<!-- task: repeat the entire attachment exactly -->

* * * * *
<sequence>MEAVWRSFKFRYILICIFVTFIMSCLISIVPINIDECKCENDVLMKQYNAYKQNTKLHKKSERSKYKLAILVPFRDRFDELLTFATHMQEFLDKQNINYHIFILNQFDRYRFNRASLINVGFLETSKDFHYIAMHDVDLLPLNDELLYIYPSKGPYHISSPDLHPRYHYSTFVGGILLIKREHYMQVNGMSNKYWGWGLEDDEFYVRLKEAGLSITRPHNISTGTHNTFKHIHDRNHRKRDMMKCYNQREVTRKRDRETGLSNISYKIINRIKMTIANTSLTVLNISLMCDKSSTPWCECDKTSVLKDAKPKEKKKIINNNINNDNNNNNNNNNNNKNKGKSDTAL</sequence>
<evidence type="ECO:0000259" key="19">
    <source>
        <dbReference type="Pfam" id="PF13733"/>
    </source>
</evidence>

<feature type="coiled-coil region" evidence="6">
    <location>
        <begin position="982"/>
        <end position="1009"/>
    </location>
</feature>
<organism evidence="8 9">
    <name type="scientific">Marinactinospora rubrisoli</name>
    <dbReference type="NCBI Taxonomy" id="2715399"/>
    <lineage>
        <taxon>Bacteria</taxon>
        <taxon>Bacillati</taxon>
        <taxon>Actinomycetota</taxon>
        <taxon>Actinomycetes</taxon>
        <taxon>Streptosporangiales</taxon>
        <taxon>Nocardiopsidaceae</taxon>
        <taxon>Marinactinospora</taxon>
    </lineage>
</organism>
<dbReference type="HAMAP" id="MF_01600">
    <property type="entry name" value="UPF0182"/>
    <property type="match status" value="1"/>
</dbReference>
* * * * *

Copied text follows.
<sequence>MEAVWRSFKFRYILICIFVTFIMSCLISIVPINIDECKCENDVLMKQYNAYKQNTKLHKKSERSKYKLAILVPFRDRFDELLTFATHMQEFLDKQNINYHIFILNQFDRYRFNRASLINVGFLETSKDFHYIAMHDVDLLPLNDELLYIYPSKGPYHISSPDLHPRYHYSTFVGGILLIKREHYMQVNGMSNKYWGWGLEDDEFYVRLKEAGLSITRPHNISTGTHNTFKHIHDRNHRKRDMMKCYNQREVTRKRDRETGLSNISYKIINRIKMTIANTSLTVLNISLMCDKSSTPWCECDKTSVLKDAKPKEKKKIINNNINNDNNNNNNNNNNNKNKGKSDTAL</sequence>
<evidence type="ECO:0000259" key="19">
    <source>
        <dbReference type="Pfam" id="PF13733"/>
    </source>
</evidence>

<feature type="coiled-coil region" evidence="6">
    <location>
        <begin position="982"/>
        <end position="1009"/>
    </location>
</feature>
<organism evidence="8 9">
    <name type="scientific">Marinactinospora rubrisoli</name>
    <dbReference type="NCBI Taxonomy" id="2715399"/>
    <lineage>
        <taxon>Bacteria</taxon>
        <taxon>Bacillati</taxon>
        <taxon>Actinomycetota</taxon>
        <taxon>Actinomycetes</taxon>
        <taxon>Streptosporangiales</taxon>
        <taxon>Nocardiopsidaceae</taxon>
        <taxon>Marinactinospora</taxon>
    </lineage>
</organism>
<dbReference type="HAMAP" id="MF_01600">
    <property type="entry name" value="UPF0182"/>
    <property type="match status" value="1"/>
</dbReference>